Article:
12 Things Every DepEd Official Can Do To Help Our Country

Let's Start the Revolution of the Filipino Youth IX

1. Take the necessary steps to improve the quality of education in the country.

2. Close the shortage in classrooms and school facilities.

3. Teach the "12 Little Things Every Filipino Can Do To Hel Our Country," a book by Alexander L. Lacson to all students and teachers.

4. Institutionalize a national teacher development training program.

5. Maximize the use of Filipino as the language of instruction and enhance the English language proficiency of students as well.

6. Streamline all departmental processes and procedures.

7. Connect with respective Local Government Units (LGUs) and Provincial Governments for collaborative work.

8. Connect all public schools, colleges and universities to the Internet.

9. Emphasize the War on Waste (WOW) program of the department.

10. Encourage parents to become active in their children's education.

11. Run the department like a business enterprise.
There are over 50,000 non-teaching staff in the department and 450,000 plus teachers.
I believe there are many rooms for improvement on this point.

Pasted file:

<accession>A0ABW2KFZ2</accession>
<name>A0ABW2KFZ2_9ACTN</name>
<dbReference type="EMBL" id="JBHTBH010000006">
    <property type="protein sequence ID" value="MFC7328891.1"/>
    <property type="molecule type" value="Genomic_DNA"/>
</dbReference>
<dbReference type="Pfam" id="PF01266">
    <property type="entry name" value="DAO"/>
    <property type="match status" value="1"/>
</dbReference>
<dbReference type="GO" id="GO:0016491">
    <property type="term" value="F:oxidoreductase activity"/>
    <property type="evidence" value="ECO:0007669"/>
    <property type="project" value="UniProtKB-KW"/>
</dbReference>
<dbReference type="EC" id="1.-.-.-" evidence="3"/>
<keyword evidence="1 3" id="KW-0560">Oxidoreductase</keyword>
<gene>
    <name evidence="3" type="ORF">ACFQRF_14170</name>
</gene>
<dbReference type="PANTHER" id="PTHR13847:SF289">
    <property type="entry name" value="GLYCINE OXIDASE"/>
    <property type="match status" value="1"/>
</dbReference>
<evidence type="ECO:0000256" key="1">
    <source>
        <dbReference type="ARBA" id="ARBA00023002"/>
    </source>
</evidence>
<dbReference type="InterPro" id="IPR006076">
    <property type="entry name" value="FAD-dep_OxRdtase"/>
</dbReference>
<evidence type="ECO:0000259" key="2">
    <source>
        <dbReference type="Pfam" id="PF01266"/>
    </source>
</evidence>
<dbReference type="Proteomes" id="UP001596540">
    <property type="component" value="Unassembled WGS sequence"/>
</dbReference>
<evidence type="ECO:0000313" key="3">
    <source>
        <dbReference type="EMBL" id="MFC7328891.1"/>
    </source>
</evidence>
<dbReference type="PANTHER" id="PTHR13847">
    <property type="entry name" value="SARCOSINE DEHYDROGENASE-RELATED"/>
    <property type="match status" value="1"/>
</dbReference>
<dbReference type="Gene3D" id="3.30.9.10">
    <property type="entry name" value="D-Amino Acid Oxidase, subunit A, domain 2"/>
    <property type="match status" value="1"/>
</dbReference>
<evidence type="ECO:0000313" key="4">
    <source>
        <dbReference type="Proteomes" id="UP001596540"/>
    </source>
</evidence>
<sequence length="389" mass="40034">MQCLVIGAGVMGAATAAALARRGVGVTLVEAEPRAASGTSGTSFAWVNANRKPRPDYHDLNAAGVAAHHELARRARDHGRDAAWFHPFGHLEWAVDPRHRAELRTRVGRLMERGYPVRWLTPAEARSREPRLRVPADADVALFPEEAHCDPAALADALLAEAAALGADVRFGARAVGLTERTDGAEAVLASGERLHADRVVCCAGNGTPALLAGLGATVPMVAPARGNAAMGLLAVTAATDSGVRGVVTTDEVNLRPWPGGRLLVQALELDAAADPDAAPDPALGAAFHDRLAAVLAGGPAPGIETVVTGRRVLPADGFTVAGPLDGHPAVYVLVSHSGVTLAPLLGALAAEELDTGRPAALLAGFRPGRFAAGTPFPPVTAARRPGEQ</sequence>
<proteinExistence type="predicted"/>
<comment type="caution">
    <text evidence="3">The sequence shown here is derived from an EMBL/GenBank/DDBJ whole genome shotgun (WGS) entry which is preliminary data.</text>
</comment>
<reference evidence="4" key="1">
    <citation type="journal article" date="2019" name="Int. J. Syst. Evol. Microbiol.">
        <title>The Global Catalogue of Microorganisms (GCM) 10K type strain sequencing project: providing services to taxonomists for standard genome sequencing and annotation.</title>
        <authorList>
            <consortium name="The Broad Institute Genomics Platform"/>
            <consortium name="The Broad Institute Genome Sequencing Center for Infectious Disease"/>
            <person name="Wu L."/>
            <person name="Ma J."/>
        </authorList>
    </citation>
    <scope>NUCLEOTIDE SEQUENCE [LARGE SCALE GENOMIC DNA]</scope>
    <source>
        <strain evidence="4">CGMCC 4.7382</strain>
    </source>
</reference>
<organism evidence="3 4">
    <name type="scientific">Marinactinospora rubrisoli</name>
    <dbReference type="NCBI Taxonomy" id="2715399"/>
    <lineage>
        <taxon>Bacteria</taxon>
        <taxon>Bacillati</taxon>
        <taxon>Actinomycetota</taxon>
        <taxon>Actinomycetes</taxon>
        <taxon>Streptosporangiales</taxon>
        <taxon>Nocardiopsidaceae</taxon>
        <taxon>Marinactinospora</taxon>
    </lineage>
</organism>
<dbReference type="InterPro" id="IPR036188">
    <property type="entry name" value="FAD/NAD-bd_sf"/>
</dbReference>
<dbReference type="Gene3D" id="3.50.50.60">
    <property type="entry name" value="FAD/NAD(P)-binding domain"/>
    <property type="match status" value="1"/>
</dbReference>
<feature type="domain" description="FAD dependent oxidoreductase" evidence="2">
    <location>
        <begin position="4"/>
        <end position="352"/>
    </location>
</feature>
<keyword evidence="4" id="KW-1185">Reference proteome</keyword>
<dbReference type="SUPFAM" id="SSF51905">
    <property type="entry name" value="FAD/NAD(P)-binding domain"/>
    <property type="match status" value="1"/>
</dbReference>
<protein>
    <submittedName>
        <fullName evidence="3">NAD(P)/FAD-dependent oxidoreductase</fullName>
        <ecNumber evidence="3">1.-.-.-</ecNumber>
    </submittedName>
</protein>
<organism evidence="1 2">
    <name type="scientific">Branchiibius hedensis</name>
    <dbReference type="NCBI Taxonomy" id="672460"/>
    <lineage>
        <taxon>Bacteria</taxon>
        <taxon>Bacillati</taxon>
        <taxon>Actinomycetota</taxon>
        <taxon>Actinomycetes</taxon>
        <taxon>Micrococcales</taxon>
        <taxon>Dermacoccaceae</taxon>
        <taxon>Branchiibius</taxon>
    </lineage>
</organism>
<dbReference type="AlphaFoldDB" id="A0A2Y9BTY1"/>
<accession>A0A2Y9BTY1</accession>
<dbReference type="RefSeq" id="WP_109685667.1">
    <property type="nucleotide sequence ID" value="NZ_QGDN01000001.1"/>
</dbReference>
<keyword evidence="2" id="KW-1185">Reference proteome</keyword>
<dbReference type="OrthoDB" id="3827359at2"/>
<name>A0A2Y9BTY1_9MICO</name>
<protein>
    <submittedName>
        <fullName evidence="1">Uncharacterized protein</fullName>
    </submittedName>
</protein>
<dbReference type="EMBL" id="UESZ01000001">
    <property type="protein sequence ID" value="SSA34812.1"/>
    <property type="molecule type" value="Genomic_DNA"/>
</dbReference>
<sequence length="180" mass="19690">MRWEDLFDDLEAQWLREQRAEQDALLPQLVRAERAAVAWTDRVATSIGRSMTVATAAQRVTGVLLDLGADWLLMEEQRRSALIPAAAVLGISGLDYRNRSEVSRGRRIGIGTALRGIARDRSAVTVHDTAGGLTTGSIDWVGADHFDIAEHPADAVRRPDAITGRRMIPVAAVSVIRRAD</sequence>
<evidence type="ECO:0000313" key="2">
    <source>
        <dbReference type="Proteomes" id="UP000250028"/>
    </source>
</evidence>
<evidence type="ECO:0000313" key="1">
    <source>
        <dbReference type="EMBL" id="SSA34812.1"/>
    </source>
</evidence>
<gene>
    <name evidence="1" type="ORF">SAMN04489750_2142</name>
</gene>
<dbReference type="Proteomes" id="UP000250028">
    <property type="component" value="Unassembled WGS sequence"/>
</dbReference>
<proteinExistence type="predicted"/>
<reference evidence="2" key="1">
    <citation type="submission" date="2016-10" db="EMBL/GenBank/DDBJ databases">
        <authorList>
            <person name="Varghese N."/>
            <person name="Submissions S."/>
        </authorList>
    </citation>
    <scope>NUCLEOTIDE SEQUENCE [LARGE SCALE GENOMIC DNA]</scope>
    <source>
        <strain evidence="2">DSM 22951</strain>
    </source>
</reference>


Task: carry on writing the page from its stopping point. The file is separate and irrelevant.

12. Love your work. Love your students like your own.

"Today's children will someday rule and lead this world. But whether they will be bad rules or good leaders, will depend largely on how we raise them today." - Alex Lacson, "12 Little Things Every Filipino Can Do To Help Our Country"

Let's Start the Revolution of the DepEd Official!

Transformers

Let's Start the Revolution of the Filipino Youth Part VIII

The recently released movie entitled "Transformers" by DreamWorks is an interesting film for our times. Produced by Stephen Spielberg and directed by Michael Bay, the film tells the story of a group of "transformers" (a term which refers to the robots uncanny ability to transform into ordinary objects like a car or CD player), who left their planet to save us, human beings, from another rogue transformer, who plans to use an energy cube to turn all electronic objects on Earth into robots. (you can read more about the story at http://www.transformersmovie.com/)